Passenger Comfort // // 1 Comment

Monarch to install non-reclining seats with tablet holder


New non-reclining seats will be installed on all Monarch aircraft

The new non-reclining seats will be installed on all Monarch aircraft, with the retrofit process starting this summer.

UK-based Monarch will introduce new non-reclining seats with built-in tablet holders, in response to feedback it has received from passengers, who have increasingly expressed a dislike of reclining seats.

“Our new ergonomic seats have been designed with our customers’ needs in the forefront of our minds,” explained Tim Williamson, the leisure carrier’s Director of Customer Experience and Marketing. “The new non-reclining design gives our customers far more ‘living space’ than traditional seats, without the fear of the person in front impinging on their personal space.”.

Passengers can use the seatback to hold their tablet, smartphone or e-reader

Passengers can use the seatback to hold their tablet, smartphone or e-reader, without having to worry about the person sitting in front reclining their seat.

He explained that the tablet holder will enable passengers to “create their own personal in-flight entertainment system” provided they have content stored on their personal device, while it can also be used to hold smartphones, e-readers and books. The seats also include “bungee cord” seatback storage, as opposed to the traditional pocket, which Monarch says offers more storage space and flexibility.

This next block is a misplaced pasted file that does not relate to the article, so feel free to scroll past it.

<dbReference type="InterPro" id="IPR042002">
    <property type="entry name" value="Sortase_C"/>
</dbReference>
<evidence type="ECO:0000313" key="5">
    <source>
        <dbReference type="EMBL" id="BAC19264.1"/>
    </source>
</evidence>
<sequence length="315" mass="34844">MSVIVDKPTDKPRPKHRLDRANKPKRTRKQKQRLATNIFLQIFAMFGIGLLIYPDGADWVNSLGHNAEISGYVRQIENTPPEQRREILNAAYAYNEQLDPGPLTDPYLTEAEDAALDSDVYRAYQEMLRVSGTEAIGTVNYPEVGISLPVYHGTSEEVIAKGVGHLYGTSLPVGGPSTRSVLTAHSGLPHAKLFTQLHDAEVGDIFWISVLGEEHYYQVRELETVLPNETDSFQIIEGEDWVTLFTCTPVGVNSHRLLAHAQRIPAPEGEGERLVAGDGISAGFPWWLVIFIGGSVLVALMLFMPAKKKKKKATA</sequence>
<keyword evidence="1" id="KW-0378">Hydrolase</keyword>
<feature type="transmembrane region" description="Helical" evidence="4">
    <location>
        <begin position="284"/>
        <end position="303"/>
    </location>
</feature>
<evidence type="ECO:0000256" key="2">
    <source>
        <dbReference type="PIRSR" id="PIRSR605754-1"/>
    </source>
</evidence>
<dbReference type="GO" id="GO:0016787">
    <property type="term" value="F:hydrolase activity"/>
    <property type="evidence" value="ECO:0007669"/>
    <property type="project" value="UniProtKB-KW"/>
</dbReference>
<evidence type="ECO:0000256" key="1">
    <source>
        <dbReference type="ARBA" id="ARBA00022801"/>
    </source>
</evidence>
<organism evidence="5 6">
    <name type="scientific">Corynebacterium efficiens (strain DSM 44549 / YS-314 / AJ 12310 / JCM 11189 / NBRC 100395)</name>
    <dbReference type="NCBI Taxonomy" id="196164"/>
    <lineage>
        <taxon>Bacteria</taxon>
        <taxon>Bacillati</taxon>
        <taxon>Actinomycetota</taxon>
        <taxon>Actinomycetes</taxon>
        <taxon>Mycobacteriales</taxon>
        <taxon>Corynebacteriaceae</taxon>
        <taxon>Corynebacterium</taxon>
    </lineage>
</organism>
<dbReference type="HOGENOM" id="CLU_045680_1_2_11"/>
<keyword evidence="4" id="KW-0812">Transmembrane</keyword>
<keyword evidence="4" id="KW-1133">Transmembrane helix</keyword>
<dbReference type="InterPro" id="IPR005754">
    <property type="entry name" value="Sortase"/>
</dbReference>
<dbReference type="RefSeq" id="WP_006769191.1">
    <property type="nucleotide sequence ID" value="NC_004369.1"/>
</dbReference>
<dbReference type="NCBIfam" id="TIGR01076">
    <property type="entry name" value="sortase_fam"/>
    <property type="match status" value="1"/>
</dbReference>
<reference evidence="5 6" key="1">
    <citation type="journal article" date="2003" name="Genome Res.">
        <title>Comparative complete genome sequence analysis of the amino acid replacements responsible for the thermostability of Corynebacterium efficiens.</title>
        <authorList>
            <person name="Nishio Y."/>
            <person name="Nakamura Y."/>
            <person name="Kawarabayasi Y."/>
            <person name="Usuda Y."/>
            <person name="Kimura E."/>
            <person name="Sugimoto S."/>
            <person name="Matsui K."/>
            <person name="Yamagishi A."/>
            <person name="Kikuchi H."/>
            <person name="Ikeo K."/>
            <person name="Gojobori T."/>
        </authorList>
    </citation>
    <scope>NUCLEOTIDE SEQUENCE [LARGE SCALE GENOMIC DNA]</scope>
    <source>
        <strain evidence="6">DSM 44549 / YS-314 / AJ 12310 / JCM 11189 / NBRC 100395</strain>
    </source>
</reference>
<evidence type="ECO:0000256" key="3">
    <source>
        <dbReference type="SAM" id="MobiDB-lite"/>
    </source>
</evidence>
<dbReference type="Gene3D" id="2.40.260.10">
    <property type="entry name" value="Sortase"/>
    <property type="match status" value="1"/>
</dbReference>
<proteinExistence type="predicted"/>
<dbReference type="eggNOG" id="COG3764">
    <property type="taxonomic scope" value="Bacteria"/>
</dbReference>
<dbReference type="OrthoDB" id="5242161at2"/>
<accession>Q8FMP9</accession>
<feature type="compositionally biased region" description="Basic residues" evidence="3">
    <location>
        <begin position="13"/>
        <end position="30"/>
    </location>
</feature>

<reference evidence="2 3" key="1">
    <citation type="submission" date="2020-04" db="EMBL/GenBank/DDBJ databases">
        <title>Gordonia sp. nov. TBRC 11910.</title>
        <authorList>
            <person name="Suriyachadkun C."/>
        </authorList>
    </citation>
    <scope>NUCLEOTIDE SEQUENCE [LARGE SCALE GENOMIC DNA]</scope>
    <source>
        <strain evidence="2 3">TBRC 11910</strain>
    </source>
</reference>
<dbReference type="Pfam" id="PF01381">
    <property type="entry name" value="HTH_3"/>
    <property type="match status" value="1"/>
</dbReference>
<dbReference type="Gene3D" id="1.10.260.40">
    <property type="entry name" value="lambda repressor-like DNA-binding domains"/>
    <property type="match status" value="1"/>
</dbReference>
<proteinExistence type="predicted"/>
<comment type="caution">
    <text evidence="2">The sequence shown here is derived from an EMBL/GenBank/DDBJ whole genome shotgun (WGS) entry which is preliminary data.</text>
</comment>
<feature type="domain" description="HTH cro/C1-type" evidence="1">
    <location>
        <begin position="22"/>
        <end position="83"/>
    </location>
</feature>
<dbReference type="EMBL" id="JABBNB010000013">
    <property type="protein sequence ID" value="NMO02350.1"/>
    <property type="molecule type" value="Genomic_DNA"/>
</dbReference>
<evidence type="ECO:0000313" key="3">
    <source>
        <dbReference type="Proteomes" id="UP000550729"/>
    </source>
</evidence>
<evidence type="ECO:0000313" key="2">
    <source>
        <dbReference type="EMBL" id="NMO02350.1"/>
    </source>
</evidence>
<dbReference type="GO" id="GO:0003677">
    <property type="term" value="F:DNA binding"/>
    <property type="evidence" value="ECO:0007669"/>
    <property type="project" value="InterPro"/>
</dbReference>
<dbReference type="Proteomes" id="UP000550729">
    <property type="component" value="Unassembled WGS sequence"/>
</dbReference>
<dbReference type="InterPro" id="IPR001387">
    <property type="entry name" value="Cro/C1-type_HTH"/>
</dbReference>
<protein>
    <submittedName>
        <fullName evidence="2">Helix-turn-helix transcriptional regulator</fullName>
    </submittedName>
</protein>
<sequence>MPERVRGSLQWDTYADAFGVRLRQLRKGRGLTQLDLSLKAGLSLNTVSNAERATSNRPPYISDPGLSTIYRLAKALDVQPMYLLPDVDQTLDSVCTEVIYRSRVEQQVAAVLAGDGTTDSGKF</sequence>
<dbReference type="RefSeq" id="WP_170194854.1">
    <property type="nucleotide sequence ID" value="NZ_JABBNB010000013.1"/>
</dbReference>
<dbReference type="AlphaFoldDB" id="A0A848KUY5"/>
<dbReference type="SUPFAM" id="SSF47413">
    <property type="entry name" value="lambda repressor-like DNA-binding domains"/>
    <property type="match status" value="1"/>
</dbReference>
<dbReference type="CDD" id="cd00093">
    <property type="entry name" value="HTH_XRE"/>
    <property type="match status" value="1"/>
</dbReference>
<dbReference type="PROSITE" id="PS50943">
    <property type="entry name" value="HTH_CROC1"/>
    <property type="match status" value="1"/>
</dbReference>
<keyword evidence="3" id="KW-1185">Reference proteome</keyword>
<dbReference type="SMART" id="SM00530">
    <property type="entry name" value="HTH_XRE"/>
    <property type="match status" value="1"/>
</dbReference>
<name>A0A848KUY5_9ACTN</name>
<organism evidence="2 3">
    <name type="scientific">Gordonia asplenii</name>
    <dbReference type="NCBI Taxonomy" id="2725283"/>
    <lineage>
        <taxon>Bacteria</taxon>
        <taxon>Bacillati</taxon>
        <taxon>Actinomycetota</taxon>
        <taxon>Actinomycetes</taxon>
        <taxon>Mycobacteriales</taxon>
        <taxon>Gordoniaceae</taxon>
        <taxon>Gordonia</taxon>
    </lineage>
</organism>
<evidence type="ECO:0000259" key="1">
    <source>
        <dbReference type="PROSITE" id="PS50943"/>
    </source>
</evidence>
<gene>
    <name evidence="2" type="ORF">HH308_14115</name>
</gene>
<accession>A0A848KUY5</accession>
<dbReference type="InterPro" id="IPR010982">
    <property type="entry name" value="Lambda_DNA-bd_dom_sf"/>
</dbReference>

The PF2000 seat, developed by Pitch Aircraft Seating, which has worked alongside Intier Automotive and Design Q, will be rolled out across the Monarch fleet starting this summer.

Future Travel Experience Up in the airIf you are committed to enhancing the onboard passenger experience, make sure you attend the FTE Up in the Air conference, which will take place at our flagship event, FTE Global 2014, in Las Vegas from 24-26 September 2014. The theme of the event is 'Redefining the end-to-end passenger experience'.

The Up in the Air conference will focus on all things in-flight – including IFE&C, passenger and crew connectivity, cabin design, passenger comfort, personalisation and ancillary revenue generation – and we look forward to playing an important role in shaking up the passenger experience in the air, which has evolved very little in the last 20 years, unlike on the ground.

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One comment from our readers

  1. ben says:

    That looks terrible. Flimsy. PEDs will probably wiggle within the holder. Better off holding it in my hands. I understand if someone doesn’t have the money for a real entertainment system but that’s just cheap and not really thought through.

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